The Rediscovery Of Christianity -- By: B. C. Gordon

Journal: Bibliotheca Sacra
Volume: BSAC 077:306 (Apr 1920)
Article: The Rediscovery Of Christianity
Author: B. C. Gordon


The Rediscovery Of Christianity

B. C. Gordon

St. Louis

A considerable number of modern thinkers and writers assert their rediscovery of Christianity. They make themselves conspicuous in books, magazines, and newspapers. They claim much credit for their efforts to get the Church back to what they allege is the true, the primitive, Christianity. This rediscovered Christianity is characterized by two chief features: its mission is the reconstruction of human society in accordance with genuine Christian principles; its chief concern is with right living in this present world rather than for any special regard for what is called “other-worldliness,” or for a future life.

In view of these claims as to this rediscovery of Christianity, it may be worth while to inquire respecting the origin, rise, and characteristic features of the Christian religion as it appears in the New Testament Scriptures. It is admitted that Christianity is the outcome, the flower and fruit, of the religion of Israel as revealed to that people by Moses and the prophets in the Old Testament; but this phase of the subject will not be considered in the following discussion, the object of which is to show that true, primitive, Christianity, though it has been at times and places misunderstood and misrepresented, has never been wholly lost; that it has always been known, accepted, and confessed in some portions of the Church; and, therefore, has no need of rediscovery.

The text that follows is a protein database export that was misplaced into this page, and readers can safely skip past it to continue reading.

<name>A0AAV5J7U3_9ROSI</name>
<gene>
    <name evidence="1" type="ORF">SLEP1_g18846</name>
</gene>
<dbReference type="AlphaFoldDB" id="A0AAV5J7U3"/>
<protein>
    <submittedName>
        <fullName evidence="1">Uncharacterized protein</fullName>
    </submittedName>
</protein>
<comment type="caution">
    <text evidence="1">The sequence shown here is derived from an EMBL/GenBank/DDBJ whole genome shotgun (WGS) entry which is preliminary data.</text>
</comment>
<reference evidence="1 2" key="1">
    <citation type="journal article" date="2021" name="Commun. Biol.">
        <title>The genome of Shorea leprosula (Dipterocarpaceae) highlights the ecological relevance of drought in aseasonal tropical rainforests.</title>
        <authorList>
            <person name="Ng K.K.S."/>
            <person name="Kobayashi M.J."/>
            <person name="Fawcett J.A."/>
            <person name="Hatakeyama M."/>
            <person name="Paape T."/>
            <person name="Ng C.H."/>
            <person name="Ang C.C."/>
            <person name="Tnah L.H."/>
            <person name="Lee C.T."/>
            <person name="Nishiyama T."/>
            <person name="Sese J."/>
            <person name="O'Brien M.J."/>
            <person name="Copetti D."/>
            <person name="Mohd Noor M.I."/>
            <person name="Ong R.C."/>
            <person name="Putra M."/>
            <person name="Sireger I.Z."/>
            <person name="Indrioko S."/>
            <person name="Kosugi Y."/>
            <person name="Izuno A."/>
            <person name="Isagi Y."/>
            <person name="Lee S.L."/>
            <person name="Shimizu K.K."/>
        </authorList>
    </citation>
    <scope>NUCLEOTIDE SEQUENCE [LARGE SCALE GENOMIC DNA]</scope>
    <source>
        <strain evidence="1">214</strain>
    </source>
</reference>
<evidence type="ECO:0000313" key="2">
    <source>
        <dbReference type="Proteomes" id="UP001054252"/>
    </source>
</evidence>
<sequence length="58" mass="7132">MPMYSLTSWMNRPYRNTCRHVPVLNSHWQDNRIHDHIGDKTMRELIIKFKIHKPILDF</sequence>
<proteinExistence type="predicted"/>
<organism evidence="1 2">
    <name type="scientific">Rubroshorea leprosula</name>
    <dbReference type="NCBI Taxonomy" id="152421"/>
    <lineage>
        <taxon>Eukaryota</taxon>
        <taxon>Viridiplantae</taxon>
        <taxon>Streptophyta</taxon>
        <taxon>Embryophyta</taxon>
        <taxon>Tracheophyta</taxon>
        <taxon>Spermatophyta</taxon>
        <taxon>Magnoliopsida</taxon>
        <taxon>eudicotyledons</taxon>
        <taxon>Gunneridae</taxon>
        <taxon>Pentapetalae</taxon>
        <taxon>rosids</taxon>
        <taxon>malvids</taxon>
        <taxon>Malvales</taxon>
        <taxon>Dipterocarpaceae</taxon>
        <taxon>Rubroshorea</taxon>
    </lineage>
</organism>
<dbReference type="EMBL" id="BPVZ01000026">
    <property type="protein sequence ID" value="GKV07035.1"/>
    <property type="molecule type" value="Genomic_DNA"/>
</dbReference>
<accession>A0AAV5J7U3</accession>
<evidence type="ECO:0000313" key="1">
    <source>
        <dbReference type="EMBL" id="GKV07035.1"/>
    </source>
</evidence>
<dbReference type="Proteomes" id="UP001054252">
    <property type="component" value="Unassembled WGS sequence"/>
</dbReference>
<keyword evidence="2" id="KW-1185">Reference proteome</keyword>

An intelligent Christian, without some knowledge of the literary and historical criticism of the New Testament, would naturally get the impression that the four Gospels were the earliest portions of the New Testament; that Paul and others, to whom are ascribed other portions of that Testament, derived their knowledge of the facts, doctrines, and duties of the Christian religion from these Gospels. This is not the case. Paul’s earlier letters, certainly those

to the Galatians and Thessalonians, were written before the Gospels attributed to Matthew, Mark, and Luke were circulated. It is also certain that neither Paul nor his earliest converts ever saw or heard of the Gospel according to John. Whatever knowledge they had of Jesus, his words and works, came to them by oral tradition, by personal and private letters, and by revelations coining to them directly from the glorified Jesus and from his promised Holy Spirit, who was to abide with them, teach them, “bring to their remembrance” whatsoever Jesus had taught them. Compare Mark 13:11; Matt. 10:19, 20;

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